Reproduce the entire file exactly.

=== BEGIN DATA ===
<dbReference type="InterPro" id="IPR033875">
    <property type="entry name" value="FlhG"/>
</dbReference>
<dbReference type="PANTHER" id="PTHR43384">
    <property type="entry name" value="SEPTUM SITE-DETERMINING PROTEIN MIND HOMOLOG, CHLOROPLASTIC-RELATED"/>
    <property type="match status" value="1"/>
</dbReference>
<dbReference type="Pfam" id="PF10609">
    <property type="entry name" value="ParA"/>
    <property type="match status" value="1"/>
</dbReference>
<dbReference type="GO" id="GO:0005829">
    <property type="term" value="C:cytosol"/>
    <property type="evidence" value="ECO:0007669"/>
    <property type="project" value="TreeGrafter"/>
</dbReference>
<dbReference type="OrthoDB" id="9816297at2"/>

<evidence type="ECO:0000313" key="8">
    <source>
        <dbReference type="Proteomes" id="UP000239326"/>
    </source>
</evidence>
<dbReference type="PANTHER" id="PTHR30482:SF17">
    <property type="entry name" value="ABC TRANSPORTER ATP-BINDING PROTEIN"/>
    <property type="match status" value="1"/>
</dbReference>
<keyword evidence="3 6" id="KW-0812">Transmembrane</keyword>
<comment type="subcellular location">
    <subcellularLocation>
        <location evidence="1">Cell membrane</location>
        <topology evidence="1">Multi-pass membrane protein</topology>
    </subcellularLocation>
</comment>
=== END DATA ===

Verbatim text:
<dbReference type="InterPro" id="IPR033875">
    <property type="entry name" value="FlhG"/>
</dbReference>
<dbReference type="PANTHER" id="PTHR43384">
    <property type="entry name" value="SEPTUM SITE-DETERMINING PROTEIN MIND HOMOLOG, CHLOROPLASTIC-RELATED"/>
    <property type="match status" value="1"/>
</dbReference>
<dbReference type="Pfam" id="PF10609">
    <property type="entry name" value="ParA"/>
    <property type="match status" value="1"/>
</dbReference>
<dbReference type="GO" id="GO:0005829">
    <property type="term" value="C:cytosol"/>
    <property type="evidence" value="ECO:0007669"/>
    <property type="project" value="TreeGrafter"/>
</dbReference>
<dbReference type="OrthoDB" id="9816297at2"/>

<evidence type="ECO:0000313" key="8">
    <source>
        <dbReference type="Proteomes" id="UP000239326"/>
    </source>
</evidence>
<dbReference type="PANTHER" id="PTHR30482:SF17">
    <property type="entry name" value="ABC TRANSPORTER ATP-BINDING PROTEIN"/>
    <property type="match status" value="1"/>
</dbReference>
<keyword evidence="3 6" id="KW-0812">Transmembrane</keyword>
<comment type="subcellular location">
    <subcellularLocation>
        <location evidence="1">Cell membrane</location>
        <topology evidence="1">Multi-pass membrane protein</topology>
    </subcellularLocation>
</comment>